Sei sulla pagina 1di 16
www.XtremePapers.com Centre Number Candidate Number Name UNIVERSITY OF CAMBRIDGE INTERNATIONAL EXAMINATIONS General
www.XtremePapers.com
Centre Number
Candidate Number
Name
UNIVERSITY OF CAMBRIDGE INTERNATIONAL EXAMINATIONS
General Certificate of Education Advanced Level
9702/04
PHYSICS
Paper 4
May/June 2004
1 hour
Candidates answer on the Question Paper.
No Additional Materials are required.

READ THESE INSTRUCTIONS FIRST

Write your Centre number, candidate number and name on all the work you hand in. Write in dark blue or black pen in the spaces provided on the Question Paper. You may use a soft pencil for any diagrams, graphs or rough working. Do not use staples, paper clips, highlighters, glue or correction fluid.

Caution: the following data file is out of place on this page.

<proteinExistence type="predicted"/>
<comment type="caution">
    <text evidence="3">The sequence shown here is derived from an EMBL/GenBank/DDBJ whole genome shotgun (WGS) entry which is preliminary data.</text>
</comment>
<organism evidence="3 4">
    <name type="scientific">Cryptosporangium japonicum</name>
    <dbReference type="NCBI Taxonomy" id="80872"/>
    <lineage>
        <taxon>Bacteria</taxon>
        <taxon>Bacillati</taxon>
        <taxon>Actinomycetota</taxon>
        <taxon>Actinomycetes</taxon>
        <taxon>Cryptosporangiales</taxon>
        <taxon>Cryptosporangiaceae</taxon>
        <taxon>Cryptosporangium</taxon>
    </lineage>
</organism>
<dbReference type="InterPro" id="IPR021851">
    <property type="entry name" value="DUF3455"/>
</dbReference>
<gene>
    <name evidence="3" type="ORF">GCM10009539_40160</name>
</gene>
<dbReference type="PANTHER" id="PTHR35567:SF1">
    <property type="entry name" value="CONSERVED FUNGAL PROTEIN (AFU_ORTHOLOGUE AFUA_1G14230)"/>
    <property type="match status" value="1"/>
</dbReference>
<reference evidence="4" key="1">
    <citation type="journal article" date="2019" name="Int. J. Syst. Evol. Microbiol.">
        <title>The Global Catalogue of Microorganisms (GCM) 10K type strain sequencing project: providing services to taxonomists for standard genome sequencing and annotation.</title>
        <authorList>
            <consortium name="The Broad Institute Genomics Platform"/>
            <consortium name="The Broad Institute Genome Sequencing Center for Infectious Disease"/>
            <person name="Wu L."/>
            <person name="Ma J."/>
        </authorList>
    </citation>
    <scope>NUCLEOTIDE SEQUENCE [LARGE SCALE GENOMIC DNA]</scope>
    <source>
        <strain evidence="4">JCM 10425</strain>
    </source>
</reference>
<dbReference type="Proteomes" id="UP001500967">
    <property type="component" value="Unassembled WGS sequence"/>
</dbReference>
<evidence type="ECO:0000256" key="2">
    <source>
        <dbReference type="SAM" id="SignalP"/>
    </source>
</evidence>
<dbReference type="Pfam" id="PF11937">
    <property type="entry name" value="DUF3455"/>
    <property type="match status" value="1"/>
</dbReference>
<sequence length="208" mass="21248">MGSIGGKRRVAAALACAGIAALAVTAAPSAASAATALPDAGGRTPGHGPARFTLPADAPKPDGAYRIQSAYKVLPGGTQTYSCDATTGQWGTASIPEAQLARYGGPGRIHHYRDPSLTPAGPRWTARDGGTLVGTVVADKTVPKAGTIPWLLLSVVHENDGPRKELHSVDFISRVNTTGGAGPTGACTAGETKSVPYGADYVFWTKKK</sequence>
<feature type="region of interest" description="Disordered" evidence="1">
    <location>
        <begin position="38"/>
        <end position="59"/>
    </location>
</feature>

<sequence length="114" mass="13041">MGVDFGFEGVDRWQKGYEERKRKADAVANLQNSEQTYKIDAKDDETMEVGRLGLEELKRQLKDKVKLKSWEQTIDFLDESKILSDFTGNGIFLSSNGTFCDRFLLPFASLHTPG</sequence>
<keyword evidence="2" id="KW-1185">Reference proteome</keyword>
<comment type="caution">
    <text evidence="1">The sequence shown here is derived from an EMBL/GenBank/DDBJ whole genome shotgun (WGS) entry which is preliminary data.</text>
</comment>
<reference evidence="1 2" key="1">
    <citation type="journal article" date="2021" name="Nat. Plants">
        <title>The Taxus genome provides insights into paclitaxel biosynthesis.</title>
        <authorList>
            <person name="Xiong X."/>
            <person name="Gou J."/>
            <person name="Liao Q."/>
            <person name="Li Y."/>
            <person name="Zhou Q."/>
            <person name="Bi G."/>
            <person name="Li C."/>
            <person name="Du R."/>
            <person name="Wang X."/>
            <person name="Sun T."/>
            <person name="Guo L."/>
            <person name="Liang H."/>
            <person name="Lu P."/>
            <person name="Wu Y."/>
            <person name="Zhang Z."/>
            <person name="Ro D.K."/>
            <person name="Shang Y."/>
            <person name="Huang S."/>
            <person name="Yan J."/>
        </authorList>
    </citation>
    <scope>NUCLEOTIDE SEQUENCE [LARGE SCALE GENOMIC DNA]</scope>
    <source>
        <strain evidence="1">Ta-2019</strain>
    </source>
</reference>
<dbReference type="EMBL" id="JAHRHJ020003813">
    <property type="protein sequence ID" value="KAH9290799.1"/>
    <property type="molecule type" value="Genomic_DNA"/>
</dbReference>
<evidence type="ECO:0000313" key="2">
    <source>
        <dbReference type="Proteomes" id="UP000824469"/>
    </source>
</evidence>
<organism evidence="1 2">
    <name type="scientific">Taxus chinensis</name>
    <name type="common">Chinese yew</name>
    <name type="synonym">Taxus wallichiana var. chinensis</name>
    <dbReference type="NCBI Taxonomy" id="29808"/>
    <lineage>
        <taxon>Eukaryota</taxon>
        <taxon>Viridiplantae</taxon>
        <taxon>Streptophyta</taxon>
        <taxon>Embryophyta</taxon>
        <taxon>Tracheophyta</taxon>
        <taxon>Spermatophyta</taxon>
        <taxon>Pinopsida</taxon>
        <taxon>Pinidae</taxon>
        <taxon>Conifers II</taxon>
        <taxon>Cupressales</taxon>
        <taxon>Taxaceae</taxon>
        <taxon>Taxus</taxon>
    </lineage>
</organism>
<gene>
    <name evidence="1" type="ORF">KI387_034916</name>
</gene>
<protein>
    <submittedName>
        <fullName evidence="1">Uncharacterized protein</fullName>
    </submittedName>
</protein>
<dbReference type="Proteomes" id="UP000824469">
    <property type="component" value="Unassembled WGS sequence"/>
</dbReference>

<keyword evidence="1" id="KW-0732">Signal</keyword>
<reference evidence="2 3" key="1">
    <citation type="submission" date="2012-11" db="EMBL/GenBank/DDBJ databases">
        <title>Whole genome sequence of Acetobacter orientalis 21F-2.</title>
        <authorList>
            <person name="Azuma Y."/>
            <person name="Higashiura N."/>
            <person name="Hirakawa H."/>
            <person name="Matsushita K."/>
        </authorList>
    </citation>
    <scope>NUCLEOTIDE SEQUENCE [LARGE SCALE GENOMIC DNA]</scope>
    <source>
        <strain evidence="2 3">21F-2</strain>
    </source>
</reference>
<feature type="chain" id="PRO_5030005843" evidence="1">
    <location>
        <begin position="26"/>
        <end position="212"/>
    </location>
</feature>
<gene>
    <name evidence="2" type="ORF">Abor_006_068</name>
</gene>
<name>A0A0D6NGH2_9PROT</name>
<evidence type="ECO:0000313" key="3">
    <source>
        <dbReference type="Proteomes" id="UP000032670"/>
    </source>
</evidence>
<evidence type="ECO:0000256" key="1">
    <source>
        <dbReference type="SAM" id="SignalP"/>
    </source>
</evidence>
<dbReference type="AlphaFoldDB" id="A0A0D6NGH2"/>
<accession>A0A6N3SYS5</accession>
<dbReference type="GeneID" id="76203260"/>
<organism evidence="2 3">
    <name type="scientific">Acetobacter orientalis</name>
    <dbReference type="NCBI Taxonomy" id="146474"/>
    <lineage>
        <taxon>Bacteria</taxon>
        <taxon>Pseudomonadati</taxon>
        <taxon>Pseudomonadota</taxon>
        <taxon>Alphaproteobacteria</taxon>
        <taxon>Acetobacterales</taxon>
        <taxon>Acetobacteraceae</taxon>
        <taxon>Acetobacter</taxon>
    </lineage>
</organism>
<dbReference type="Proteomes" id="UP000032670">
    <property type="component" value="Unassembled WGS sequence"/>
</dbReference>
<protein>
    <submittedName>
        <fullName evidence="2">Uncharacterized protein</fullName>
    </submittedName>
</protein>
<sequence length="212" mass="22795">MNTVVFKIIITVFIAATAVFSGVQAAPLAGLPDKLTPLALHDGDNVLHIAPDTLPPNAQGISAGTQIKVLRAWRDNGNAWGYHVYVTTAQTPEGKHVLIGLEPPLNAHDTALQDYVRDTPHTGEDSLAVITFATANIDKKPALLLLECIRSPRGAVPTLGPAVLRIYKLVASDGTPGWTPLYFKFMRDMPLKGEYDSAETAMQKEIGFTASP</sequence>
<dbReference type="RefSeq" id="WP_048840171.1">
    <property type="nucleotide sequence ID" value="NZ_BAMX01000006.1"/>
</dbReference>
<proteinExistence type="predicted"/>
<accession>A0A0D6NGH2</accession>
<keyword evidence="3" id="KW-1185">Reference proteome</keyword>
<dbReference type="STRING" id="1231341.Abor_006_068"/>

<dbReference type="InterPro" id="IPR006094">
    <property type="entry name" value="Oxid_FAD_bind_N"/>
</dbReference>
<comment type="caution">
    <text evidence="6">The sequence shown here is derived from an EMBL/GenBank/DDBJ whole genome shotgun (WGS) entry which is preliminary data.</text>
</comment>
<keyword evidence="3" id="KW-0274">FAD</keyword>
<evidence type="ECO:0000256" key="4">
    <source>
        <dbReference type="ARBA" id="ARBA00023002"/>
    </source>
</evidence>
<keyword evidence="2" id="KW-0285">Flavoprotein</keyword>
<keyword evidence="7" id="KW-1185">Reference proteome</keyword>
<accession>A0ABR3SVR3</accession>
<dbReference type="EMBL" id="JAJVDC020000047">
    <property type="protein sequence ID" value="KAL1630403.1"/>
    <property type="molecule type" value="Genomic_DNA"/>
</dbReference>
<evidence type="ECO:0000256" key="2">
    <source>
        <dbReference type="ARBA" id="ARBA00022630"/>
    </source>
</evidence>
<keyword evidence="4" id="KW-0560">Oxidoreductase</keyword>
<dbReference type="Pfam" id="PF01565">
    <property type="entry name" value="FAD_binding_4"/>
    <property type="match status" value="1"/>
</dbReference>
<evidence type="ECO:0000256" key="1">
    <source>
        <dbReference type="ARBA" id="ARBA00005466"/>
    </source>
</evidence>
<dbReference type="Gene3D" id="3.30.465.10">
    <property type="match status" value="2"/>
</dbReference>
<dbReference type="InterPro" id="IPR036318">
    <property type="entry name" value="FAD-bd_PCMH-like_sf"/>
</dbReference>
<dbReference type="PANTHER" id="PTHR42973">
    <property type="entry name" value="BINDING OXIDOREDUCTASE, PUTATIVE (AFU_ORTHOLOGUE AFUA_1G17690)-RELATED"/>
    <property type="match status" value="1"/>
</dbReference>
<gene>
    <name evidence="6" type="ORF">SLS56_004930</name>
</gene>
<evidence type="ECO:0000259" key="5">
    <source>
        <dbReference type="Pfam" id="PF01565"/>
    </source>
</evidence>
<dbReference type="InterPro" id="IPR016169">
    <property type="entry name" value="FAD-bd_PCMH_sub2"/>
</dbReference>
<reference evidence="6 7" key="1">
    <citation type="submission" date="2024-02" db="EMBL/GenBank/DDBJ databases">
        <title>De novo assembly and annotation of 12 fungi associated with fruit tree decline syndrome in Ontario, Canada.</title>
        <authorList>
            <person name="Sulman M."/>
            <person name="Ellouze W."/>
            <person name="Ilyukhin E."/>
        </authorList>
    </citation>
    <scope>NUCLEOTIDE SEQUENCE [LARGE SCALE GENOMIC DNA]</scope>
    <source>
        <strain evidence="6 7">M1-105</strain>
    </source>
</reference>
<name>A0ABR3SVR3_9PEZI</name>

Answer all questions. The number of marks is given in brackets [ ] at the end of each question or part question. You may lose marks if you do not show your working or if you do not use appropriate units.

 

For Examiner’s Use

1

 

2

 

3

 

4

 

If you have been given a label, look at the details. If any details are incorrect or missing, please fill in your correct details in the space given at the top of this page.

 

5

 

6

 

7

 

Stick your personal label here, if provided.

8

 

Total

 

This document consists of 15 printed pages and 1 blank page.

SP (NF/JG) S53572/2 © UCLES 2004

This document consists of 15 printed pages and 1 blank page. SP (NF/JG) S53572/2 © UCLES

[Turn over

Data

2

speed of light in free space,

c =

3.00 × 10 8 ms 1

permeability of free space,

0 =

4 × 10 7 Hm 1

permittivity of free space,

0 =

8.85 × 10 12 Fm 1

elementary charge,

e =

1.60 × 10 19 C

the Planck constant,

h =

6.63 × 10 34 J s

unified atomic mass constant,

u =

1.66 × 10 27 kg